- Go to the hospital as soon as you can 

- Tell the doctor that there may be a chance you have been drugged

- Request a urine or blood toxicology test to validate drug presence

- Drugs can metabolize from the body within 12-72 hours so request immediate testing

Report or Charge 

- Decide whether you would like to initiate legal action 


What do I do if I am being harassed?


- If you feel safe to do so, inform them that you feel their behavior is inappropriate

Be Knowledgable

- Know your institution's policies regarding sexual harassment (both workplace and social institution)

- Immediately report to a supervisor or higher authority if your supervisor is the harasser

- Consult with human resources and government agencies if necessary

- Harassment including physical or sexual harm or property damage may be illegal and you may want to contact one of the following: police, school administration, human resources department, equal employment opportunity commission (EEOC)

- You have 180 days (can be extended) to report to the EEOC; federal employees have 45 days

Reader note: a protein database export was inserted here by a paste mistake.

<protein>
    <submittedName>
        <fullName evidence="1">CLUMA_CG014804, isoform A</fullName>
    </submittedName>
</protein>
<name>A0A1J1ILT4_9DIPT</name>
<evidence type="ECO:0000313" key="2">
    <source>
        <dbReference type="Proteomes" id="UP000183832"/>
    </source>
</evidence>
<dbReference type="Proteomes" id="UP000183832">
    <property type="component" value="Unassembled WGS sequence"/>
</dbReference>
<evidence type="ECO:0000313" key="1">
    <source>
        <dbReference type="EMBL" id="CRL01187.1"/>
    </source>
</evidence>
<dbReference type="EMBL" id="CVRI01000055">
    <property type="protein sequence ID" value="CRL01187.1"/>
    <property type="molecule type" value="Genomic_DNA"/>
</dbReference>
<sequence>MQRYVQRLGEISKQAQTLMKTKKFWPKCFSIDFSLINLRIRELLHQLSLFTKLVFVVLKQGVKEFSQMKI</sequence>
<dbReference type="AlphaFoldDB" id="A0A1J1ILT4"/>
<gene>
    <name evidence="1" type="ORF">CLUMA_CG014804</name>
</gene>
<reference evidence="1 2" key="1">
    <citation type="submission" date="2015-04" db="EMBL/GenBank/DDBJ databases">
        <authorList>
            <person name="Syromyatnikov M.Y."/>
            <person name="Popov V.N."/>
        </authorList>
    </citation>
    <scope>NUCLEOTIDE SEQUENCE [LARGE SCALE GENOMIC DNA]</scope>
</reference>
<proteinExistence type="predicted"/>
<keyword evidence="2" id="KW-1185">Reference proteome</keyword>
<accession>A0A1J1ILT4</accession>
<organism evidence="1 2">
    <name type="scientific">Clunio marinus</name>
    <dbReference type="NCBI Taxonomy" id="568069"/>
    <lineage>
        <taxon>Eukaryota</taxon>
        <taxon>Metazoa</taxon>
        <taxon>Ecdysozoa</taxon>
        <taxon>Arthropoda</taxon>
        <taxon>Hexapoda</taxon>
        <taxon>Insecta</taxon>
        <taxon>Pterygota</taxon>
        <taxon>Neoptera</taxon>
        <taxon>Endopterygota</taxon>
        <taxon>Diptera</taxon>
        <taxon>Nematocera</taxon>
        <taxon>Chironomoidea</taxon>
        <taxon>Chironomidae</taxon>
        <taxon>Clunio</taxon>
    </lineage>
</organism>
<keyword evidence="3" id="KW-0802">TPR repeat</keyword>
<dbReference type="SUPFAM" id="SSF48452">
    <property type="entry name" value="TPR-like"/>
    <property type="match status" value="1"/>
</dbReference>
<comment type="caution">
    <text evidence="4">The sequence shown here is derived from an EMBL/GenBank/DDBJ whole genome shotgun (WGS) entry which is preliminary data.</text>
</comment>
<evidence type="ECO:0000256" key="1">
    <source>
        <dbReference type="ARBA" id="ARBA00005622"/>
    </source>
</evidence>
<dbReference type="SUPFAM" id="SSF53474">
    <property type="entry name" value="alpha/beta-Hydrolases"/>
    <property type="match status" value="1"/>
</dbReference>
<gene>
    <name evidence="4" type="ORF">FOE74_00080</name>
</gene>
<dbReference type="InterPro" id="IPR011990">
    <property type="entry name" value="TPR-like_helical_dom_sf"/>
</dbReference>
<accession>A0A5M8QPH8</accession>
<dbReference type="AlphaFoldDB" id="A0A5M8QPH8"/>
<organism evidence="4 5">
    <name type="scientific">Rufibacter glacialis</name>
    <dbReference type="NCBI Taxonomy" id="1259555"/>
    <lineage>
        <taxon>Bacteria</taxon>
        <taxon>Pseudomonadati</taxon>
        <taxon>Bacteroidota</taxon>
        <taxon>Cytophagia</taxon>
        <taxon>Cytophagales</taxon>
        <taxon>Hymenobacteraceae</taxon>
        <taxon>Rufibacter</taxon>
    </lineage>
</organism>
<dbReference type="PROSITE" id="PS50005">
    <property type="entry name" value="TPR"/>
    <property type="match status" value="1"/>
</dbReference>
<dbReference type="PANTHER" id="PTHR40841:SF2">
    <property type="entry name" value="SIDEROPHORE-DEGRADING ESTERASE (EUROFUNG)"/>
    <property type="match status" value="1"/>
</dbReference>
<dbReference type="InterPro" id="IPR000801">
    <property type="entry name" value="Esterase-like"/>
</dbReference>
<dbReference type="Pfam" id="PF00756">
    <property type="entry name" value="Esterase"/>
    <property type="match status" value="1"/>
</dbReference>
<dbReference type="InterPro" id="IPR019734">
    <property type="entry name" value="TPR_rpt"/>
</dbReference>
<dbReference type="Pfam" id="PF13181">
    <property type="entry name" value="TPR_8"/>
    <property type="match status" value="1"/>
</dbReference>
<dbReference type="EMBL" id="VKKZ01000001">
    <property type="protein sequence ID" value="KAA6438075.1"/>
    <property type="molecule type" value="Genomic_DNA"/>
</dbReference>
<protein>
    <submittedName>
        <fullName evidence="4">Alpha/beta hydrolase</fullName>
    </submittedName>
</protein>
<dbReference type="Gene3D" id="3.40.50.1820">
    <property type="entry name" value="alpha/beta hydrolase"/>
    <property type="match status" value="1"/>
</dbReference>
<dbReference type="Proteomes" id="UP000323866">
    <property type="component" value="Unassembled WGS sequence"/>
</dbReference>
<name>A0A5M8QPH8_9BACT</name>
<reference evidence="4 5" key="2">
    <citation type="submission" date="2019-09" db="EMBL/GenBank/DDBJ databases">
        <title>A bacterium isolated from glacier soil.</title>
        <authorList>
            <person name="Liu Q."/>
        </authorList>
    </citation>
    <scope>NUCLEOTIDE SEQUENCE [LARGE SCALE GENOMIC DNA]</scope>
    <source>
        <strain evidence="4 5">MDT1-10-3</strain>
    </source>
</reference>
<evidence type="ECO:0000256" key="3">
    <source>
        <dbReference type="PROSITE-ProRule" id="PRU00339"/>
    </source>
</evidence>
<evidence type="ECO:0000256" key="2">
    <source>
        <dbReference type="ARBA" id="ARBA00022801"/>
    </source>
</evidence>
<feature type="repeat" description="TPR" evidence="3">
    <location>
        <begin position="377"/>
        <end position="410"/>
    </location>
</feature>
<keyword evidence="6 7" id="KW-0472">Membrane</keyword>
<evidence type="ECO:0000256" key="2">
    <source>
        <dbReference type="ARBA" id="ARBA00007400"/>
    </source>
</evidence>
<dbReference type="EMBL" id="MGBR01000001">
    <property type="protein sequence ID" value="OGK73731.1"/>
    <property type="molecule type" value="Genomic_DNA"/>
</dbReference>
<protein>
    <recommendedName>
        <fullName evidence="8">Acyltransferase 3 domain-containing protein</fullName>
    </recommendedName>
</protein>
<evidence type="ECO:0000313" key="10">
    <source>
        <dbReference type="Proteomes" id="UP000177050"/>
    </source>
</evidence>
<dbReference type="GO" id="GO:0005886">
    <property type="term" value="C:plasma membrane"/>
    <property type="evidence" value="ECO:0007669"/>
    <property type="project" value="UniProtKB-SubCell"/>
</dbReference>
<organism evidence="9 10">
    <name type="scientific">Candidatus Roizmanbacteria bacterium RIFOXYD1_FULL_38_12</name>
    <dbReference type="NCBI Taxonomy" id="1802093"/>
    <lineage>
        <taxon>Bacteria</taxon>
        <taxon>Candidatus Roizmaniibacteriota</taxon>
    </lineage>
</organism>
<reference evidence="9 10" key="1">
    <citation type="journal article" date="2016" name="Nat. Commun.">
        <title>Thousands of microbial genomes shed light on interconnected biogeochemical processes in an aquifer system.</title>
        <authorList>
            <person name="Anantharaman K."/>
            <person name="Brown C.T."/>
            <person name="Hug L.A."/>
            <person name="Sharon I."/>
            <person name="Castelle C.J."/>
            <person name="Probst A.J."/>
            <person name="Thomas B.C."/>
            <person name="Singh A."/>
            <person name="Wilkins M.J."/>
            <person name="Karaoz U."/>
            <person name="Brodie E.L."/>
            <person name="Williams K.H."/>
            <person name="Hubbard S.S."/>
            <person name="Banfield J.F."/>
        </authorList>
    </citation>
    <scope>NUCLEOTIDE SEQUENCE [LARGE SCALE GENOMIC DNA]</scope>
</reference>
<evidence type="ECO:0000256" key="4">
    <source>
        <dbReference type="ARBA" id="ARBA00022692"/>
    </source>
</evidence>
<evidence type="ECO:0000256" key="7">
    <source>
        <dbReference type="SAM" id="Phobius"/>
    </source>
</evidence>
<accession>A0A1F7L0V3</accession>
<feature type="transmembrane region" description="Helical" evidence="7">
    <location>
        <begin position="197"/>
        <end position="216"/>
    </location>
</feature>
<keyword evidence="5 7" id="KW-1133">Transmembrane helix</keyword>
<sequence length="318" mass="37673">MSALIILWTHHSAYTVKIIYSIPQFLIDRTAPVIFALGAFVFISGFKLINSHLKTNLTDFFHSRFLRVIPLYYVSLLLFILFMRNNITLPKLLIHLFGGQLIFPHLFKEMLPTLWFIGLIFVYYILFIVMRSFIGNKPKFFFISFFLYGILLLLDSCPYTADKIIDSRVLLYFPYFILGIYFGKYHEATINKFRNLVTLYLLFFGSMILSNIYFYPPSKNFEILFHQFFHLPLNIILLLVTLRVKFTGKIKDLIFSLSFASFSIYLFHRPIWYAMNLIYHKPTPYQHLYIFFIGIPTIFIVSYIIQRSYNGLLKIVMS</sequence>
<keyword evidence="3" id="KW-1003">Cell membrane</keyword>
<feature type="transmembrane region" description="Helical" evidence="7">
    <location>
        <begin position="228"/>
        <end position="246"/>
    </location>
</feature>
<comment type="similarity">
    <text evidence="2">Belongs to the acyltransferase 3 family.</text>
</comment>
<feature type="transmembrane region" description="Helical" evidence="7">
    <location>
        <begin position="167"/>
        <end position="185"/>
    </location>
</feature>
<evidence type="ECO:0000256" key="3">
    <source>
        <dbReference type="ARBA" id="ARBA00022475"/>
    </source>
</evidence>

Plan Ahead

- Try to minimize contact, but be prepared for interaction

- Think of what you could say ahead of time

- Remember that the harassment is not your fault and you have the right to be and feel safe

Get a Protective Order

- Consider filing for a protective order if the harassment is affecting your life or is dangerous

- These are issued differently by state so contact your local courts for what to file and for what type of protective order you can file


What do I do if I have been drugged? 

Stop Drinking

- Try to preserve your drink (can be used for further testing and stronger evidence especially with video surveillance)

- Provide drink to police

Alert Someone

- Stay in a heavily populated area

- Alert someone you trust within the setting that you think you have been drugged

- Monitor your breathing and consciousness

- Call emergency services if you feel lightheaded or short of breath

- Know there is a risk of overdose when being drugged against your own will

Alert First Responders

- Alert first responders/hospital staff that you believe you have been drugged

- Request a urine/blood toxicology test to validate drug presence

- Drugs can metabolize 12-72 hours after ingestion so request for testing immediately

Emotional Support

- Find someone you want to speak to

- If you do not want to speak to someone or do not know with whom to speak, there are numerous resources you can contact

Report or Charge